It’s been an hour since I woke up and already I want to crawl back into bed. Not to rest. I just want to dream. Most of all, I want to be with my daughter again. I look back at my desk, at the mountain I have to climb. Books are laid out in front of me, one obstacle after another. And the amount of papers I have to write only adds to the pile, leaving a wall in my path that simply won’t budge. I begin the ascent again and again, but somewhere along the way my mind wanders off. My eyes falter. And soon enough, I’m somewhere else. I don’t know how many times this has happened, me staring at the wall and losing myself in the blankness of it as if it’s some kind of doorway into the dream. I realize I need an inspiration. Defeated, I shut the blinds, pull up the blanket, and allow myself to sink into darkness.

Where am I? I’m on a beach. My daughter’s here with me. Shania, I call to her. She turns to face me, smiling. She’s older now, probably in her twenties. How do I know it’s her? Because of those eyes. They shine brighter than ever, filling a warmth in me that lets me know I’m home. I’m right where I belong. Perhaps these are my last days with her. Or maybe it’s a new beginning.

It’s time, she says. She guides me down to the water and I savor every moment. Shania’s hand clutching my arm. The sand molding around my feet. And the sun, patting down on my back as if encouraging me to move forward.

We stop along the shoreline, where the water attempts to reach for me and fails each time. I admire its effort. I watch as it tries over and over again. A wave crashes down on shore, sending a thin layer of water rushing for me. For a moment, I believe it will take me. It seems to have no other purpose. Then, it pauses just inches away from my toes before receding into the deep blue. I realize it’s not trying to consume me. It’s welcoming me in, like a hand waving at me to come near.

Shania, I call to her one last time.

Yes? She looks up to me.

Thank you.

For what, dad?

I used to hate this place. This island took away so much from me. But it also gave me you. And because of you, this island has become a paradise again. It’s home.

Shania wraps her arms around me. I start to cry. No, I’m not sad. I’m crying because I’ve made it to the end of my journey, one that kept me away from her for years as I tried to finish college. One that had us separated even as I came home, because I always had to drop her off at her mother’s house. Now, we’ve reached a time in our lives where we can finally be together. No more obstacles. No more miles in between us. Just us, and all the time in the world, now rightfully ours to spend.

She falls to her knees. I fall down with her, unwilling to let go. I pull back to see the tears swimming in her eyes. They well up, threatening to pour over. The waves are about to break, but I catch them before they do. I carry the tears for her, because she has no right to feel sad. She deserves to be happy.

Dad, she says. The word makes me want to disappear in her arms, to sink deeper into the sand, to be taken away by the water.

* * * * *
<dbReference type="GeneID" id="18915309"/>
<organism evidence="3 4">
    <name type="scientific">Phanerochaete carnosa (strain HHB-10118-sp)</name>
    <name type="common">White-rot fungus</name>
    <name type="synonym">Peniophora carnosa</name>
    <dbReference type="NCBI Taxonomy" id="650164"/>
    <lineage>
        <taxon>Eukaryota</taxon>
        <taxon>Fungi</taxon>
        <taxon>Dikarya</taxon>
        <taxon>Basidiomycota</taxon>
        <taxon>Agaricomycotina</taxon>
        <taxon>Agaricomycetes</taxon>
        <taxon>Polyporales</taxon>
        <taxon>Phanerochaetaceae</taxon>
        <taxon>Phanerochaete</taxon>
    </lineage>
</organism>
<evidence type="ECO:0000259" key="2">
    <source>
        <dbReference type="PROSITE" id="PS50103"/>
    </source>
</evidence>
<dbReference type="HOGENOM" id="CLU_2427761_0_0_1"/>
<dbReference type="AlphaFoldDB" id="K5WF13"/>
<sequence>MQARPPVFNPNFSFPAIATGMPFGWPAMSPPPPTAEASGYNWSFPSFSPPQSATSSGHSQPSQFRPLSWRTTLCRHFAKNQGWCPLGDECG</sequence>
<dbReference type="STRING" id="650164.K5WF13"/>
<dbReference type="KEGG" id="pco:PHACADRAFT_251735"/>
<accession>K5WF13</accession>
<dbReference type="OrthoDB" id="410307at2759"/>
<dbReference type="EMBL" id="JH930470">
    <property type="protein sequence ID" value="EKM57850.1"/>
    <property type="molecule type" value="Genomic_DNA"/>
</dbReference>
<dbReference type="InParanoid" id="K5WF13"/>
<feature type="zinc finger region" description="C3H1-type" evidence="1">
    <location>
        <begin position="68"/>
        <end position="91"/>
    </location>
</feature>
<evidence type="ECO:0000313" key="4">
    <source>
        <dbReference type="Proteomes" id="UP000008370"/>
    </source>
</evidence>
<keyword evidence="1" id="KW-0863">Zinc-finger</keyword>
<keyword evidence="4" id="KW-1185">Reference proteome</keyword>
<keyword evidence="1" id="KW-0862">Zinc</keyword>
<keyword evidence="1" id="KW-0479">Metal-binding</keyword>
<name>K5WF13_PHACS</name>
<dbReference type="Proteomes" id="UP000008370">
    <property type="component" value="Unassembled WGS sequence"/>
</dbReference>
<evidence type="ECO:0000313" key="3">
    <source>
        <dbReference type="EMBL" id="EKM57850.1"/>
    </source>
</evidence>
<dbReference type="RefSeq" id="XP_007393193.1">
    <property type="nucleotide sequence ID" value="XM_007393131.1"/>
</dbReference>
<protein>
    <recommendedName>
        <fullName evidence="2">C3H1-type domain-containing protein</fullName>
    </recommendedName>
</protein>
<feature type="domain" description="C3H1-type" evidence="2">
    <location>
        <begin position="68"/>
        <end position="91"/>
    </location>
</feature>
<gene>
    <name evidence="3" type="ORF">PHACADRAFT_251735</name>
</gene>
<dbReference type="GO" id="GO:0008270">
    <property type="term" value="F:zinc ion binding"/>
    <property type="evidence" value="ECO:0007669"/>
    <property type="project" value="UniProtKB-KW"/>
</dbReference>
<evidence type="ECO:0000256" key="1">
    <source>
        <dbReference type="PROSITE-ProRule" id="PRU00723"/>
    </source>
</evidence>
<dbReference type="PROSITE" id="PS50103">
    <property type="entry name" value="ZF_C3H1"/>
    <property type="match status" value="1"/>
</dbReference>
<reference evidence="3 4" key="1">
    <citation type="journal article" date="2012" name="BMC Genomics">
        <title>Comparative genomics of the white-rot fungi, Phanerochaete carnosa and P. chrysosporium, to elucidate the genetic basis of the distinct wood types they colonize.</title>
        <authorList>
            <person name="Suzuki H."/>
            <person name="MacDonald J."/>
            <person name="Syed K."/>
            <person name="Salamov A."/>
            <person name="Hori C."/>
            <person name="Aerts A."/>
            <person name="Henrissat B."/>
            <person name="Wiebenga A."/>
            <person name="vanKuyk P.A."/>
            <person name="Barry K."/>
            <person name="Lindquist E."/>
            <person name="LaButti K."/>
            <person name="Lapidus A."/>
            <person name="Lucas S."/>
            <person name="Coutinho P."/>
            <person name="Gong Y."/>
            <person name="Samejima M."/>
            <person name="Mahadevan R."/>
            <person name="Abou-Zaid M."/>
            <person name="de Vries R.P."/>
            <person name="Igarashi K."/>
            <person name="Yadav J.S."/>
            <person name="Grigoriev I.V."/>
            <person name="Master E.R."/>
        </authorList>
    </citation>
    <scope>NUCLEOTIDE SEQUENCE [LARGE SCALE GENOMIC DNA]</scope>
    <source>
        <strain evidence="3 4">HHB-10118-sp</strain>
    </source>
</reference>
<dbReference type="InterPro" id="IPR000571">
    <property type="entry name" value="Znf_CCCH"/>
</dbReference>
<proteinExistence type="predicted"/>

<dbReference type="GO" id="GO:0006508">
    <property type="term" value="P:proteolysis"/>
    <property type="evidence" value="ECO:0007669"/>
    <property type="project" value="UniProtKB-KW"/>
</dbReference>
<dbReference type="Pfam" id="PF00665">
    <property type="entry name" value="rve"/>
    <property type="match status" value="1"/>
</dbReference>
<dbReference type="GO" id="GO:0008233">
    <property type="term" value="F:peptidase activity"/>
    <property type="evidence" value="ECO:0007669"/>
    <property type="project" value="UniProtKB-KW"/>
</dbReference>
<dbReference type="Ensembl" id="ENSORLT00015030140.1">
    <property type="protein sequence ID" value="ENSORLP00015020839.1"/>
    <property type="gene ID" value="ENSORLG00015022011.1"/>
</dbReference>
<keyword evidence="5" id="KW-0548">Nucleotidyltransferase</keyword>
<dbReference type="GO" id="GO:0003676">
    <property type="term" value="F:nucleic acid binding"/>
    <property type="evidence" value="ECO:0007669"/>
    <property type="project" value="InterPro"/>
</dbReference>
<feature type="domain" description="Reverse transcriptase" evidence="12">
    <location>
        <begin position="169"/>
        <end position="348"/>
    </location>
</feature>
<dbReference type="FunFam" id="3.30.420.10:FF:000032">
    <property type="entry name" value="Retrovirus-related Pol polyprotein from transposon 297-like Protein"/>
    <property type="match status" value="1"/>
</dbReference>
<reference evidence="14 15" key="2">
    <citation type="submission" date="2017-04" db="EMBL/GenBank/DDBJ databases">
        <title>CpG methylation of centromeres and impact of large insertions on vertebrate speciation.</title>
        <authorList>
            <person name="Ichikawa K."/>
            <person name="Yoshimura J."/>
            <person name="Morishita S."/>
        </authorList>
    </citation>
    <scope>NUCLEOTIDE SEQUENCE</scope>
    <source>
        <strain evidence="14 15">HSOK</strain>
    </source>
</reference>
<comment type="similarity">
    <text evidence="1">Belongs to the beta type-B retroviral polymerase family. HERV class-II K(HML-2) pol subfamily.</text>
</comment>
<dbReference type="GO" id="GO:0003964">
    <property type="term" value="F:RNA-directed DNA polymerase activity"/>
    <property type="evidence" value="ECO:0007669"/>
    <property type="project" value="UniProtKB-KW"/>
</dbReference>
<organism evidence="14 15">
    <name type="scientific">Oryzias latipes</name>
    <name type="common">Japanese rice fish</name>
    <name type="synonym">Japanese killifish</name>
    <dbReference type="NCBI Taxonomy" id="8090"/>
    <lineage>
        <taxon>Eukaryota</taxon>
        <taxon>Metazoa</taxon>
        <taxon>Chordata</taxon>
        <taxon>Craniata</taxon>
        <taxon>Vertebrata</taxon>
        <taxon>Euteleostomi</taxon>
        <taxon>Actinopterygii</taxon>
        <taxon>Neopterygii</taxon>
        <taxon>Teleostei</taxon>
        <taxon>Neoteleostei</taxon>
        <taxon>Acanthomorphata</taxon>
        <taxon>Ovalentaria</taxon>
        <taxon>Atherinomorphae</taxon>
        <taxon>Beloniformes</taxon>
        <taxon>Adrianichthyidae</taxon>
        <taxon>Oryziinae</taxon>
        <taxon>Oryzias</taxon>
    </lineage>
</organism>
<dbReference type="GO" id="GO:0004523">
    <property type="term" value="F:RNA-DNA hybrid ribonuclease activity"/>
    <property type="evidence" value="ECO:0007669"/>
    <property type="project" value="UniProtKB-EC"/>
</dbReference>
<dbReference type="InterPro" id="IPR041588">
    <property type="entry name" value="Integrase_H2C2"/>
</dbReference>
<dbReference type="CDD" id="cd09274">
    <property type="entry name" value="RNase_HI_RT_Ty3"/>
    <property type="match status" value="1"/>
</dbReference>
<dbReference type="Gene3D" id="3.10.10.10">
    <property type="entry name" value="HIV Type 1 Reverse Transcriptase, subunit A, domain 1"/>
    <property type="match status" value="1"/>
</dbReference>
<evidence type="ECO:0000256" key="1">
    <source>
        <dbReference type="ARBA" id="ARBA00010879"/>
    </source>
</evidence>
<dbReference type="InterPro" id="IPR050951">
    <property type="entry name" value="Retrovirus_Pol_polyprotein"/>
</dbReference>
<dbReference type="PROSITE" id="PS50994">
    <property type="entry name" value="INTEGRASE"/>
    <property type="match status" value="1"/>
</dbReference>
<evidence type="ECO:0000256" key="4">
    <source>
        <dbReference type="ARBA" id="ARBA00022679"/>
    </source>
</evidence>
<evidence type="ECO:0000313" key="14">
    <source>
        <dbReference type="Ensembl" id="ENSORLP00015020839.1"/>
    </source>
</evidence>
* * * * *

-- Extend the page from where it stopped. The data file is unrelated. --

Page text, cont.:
Yes?  I say, eager to her voice again and again.

Right when I least expect it, a ball of sand descends on my face. I wipe away the grit in my eyes and I see her laughing into the free air. I can’t help but laugh with her. Slowly, she starts to run. She thinks she can get away with this. So I run after her, carrying an armful of sand behind me.

She leans over to gather and throw more sand in my way. I do the same, kneeling down to scoop a handful and then tossing it, always missing each time. I don’t feel old anymore. I’m a kid again. We both are. This is how I want our lives to be. Not curling in the sand and apologizing for the time we’ve lost. I just want us to run up and down this beach, making a mess of things, and laughing the days away.

I wake up. I’m back in my room. Everything is just the way I left it: the books on the desk, the blank document on the computer. I check the time. I’ve only slept for 15 minutes. And yet, it feels like I’ve lived a lifetime.

What are dreams? I choose to look at them as movies played out in our minds. In it, we are the characters in our own story. We observe it and experience it at the same time. It’s an ideal world for any writer. Writing, I believe, is dreaming. It’s the ability to dream up stories and present them to the world as an imaginative portrait for others to lose themselves in. Personally, I use the dream to get closer to my daughter. Because in reality, we are so far away. But in my dreams we’re together. Now, are dreams real? Who knows? Then again, who are you to decide?

So where am I now? I’m at my desk with my hands on the keyboard and ready to type. I don’t know what will become of my story, or if it’s a story to begin with. Again, it doesn’t matter. I write to be with my daughter, to live in these moments where I can truly be a father to her. But what’s more important to me is that I allow the dream to happen, to really experience the world of my own subconscious rather than control it. Because the words aren’t coming from me, but through me. I’m only a vessel. The dream plays and I am here to film it as best as I can. Determined, I pull the chair closer and begin to type, disappearing into my daughter’s arms once more.

One thought on “Dreaming

  1. Beekay says:

    Hey man,
    Sometimes I forget you’re a father. Then you go and write something like this and then things make a little more sense. You can be hard to read at times but everyone always knows that your heart is where it needs to be. I miss you man, keep up the good work. See you in a year.

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